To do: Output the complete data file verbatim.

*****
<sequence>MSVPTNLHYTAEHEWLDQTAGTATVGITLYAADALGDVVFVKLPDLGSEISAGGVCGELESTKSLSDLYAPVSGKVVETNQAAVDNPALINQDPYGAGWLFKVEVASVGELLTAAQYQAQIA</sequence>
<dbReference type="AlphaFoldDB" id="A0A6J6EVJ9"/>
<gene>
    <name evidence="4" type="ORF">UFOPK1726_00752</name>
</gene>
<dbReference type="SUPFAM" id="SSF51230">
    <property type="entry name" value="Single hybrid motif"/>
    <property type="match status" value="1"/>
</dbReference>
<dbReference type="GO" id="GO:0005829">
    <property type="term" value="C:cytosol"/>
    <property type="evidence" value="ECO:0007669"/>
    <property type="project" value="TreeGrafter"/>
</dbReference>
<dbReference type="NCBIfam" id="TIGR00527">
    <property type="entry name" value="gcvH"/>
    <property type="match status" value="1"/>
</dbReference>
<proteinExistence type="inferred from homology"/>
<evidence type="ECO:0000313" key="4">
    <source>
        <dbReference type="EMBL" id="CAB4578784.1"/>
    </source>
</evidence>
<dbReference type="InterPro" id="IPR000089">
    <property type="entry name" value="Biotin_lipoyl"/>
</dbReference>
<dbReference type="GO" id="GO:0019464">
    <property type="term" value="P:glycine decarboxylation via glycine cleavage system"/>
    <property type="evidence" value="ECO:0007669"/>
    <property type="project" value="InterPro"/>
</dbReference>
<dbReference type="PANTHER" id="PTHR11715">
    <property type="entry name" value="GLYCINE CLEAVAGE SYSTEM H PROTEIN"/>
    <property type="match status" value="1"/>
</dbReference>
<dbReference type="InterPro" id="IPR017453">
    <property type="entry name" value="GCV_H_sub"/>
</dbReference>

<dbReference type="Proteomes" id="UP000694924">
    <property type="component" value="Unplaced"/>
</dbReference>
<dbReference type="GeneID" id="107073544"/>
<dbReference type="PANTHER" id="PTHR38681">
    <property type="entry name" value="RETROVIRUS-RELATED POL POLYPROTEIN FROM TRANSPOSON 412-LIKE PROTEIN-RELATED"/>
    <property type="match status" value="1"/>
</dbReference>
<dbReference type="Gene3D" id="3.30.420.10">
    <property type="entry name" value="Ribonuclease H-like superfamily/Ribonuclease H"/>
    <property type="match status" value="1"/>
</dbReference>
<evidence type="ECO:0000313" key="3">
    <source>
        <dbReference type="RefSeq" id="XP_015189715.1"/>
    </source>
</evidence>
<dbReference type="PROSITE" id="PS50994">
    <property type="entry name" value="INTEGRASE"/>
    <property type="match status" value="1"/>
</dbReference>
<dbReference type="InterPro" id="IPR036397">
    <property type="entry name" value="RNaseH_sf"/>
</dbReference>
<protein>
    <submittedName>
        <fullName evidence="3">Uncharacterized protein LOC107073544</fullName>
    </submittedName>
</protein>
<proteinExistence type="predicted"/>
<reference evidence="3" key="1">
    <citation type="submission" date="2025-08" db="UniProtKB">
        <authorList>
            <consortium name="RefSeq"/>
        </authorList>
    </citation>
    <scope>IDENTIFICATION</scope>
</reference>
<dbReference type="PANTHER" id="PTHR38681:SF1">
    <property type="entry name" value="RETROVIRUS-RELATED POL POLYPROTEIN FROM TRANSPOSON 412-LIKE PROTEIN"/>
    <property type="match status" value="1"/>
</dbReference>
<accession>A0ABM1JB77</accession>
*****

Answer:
<sequence>MSVPTNLHYTAEHEWLDQTAGTATVGITLYAADALGDVVFVKLPDLGSEISAGGVCGELESTKSLSDLYAPVSGKVVETNQAAVDNPALINQDPYGAGWLFKVEVASVGELLTAAQYQAQIA</sequence>
<dbReference type="AlphaFoldDB" id="A0A6J6EVJ9"/>
<gene>
    <name evidence="4" type="ORF">UFOPK1726_00752</name>
</gene>
<dbReference type="SUPFAM" id="SSF51230">
    <property type="entry name" value="Single hybrid motif"/>
    <property type="match status" value="1"/>
</dbReference>
<dbReference type="GO" id="GO:0005829">
    <property type="term" value="C:cytosol"/>
    <property type="evidence" value="ECO:0007669"/>
    <property type="project" value="TreeGrafter"/>
</dbReference>
<dbReference type="NCBIfam" id="TIGR00527">
    <property type="entry name" value="gcvH"/>
    <property type="match status" value="1"/>
</dbReference>
<proteinExistence type="inferred from homology"/>
<evidence type="ECO:0000313" key="4">
    <source>
        <dbReference type="EMBL" id="CAB4578784.1"/>
    </source>
</evidence>
<dbReference type="InterPro" id="IPR000089">
    <property type="entry name" value="Biotin_lipoyl"/>
</dbReference>
<dbReference type="GO" id="GO:0019464">
    <property type="term" value="P:glycine decarboxylation via glycine cleavage system"/>
    <property type="evidence" value="ECO:0007669"/>
    <property type="project" value="InterPro"/>
</dbReference>
<dbReference type="PANTHER" id="PTHR11715">
    <property type="entry name" value="GLYCINE CLEAVAGE SYSTEM H PROTEIN"/>
    <property type="match status" value="1"/>
</dbReference>
<dbReference type="InterPro" id="IPR017453">
    <property type="entry name" value="GCV_H_sub"/>
</dbReference>

<dbReference type="Proteomes" id="UP000694924">
    <property type="component" value="Unplaced"/>
</dbReference>
<dbReference type="GeneID" id="107073544"/>
<dbReference type="PANTHER" id="PTHR38681">
    <property type="entry name" value="RETROVIRUS-RELATED POL POLYPROTEIN FROM TRANSPOSON 412-LIKE PROTEIN-RELATED"/>
    <property type="match status" value="1"/>
</dbReference>
<dbReference type="Gene3D" id="3.30.420.10">
    <property type="entry name" value="Ribonuclease H-like superfamily/Ribonuclease H"/>
    <property type="match status" value="1"/>
</dbReference>
<evidence type="ECO:0000313" key="3">
    <source>
        <dbReference type="RefSeq" id="XP_015189715.1"/>
    </source>
</evidence>
<dbReference type="PROSITE" id="PS50994">
    <property type="entry name" value="INTEGRASE"/>
    <property type="match status" value="1"/>
</dbReference>
<dbReference type="InterPro" id="IPR036397">
    <property type="entry name" value="RNaseH_sf"/>
</dbReference>
<protein>
    <submittedName>
        <fullName evidence="3">Uncharacterized protein LOC107073544</fullName>
    </submittedName>
</protein>
<proteinExistence type="predicted"/>
<reference evidence="3" key="1">
    <citation type="submission" date="2025-08" db="UniProtKB">
        <authorList>
            <consortium name="RefSeq"/>
        </authorList>
    </citation>
    <scope>IDENTIFICATION</scope>
</reference>
<dbReference type="PANTHER" id="PTHR38681:SF1">
    <property type="entry name" value="RETROVIRUS-RELATED POL POLYPROTEIN FROM TRANSPOSON 412-LIKE PROTEIN"/>
    <property type="match status" value="1"/>
</dbReference>
<accession>A0ABM1JB77</accession>